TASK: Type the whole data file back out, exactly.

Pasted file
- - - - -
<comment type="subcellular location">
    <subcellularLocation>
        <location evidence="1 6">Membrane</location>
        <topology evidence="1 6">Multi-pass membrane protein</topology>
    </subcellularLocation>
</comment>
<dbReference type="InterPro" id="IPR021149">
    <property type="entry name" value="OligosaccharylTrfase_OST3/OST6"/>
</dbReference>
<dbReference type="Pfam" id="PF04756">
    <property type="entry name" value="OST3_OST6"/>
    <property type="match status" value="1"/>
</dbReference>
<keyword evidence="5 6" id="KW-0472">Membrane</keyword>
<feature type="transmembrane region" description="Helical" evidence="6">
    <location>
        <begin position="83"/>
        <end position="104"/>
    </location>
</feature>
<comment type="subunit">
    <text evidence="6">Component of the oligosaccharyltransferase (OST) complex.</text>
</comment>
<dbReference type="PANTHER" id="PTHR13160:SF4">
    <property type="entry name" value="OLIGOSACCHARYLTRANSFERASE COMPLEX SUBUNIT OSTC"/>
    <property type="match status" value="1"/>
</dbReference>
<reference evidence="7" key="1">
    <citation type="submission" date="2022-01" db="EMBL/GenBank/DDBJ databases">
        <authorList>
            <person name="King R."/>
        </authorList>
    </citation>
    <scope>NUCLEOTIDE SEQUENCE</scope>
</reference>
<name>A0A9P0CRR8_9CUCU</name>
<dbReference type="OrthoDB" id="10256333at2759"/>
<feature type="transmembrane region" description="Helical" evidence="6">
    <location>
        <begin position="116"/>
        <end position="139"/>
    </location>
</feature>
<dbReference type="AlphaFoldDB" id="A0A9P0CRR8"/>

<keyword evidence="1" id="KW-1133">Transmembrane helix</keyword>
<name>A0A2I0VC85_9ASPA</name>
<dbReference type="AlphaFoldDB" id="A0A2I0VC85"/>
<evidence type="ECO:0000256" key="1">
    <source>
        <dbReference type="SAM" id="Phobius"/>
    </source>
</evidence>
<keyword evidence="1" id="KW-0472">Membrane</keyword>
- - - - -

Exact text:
<comment type="subcellular location">
    <subcellularLocation>
        <location evidence="1 6">Membrane</location>
        <topology evidence="1 6">Multi-pass membrane protein</topology>
    </subcellularLocation>
</comment>
<dbReference type="InterPro" id="IPR021149">
    <property type="entry name" value="OligosaccharylTrfase_OST3/OST6"/>
</dbReference>
<dbReference type="Pfam" id="PF04756">
    <property type="entry name" value="OST3_OST6"/>
    <property type="match status" value="1"/>
</dbReference>
<keyword evidence="5 6" id="KW-0472">Membrane</keyword>
<feature type="transmembrane region" description="Helical" evidence="6">
    <location>
        <begin position="83"/>
        <end position="104"/>
    </location>
</feature>
<comment type="subunit">
    <text evidence="6">Component of the oligosaccharyltransferase (OST) complex.</text>
</comment>
<dbReference type="PANTHER" id="PTHR13160:SF4">
    <property type="entry name" value="OLIGOSACCHARYLTRANSFERASE COMPLEX SUBUNIT OSTC"/>
    <property type="match status" value="1"/>
</dbReference>
<reference evidence="7" key="1">
    <citation type="submission" date="2022-01" db="EMBL/GenBank/DDBJ databases">
        <authorList>
            <person name="King R."/>
        </authorList>
    </citation>
    <scope>NUCLEOTIDE SEQUENCE</scope>
</reference>
<name>A0A9P0CRR8_9CUCU</name>
<dbReference type="OrthoDB" id="10256333at2759"/>
<feature type="transmembrane region" description="Helical" evidence="6">
    <location>
        <begin position="116"/>
        <end position="139"/>
    </location>
</feature>
<dbReference type="AlphaFoldDB" id="A0A9P0CRR8"/>

<keyword evidence="1" id="KW-1133">Transmembrane helix</keyword>
<name>A0A2I0VC85_9ASPA</name>
<dbReference type="AlphaFoldDB" id="A0A2I0VC85"/>
<evidence type="ECO:0000256" key="1">
    <source>
        <dbReference type="SAM" id="Phobius"/>
    </source>
</evidence>
<keyword evidence="1" id="KW-0472">Membrane</keyword>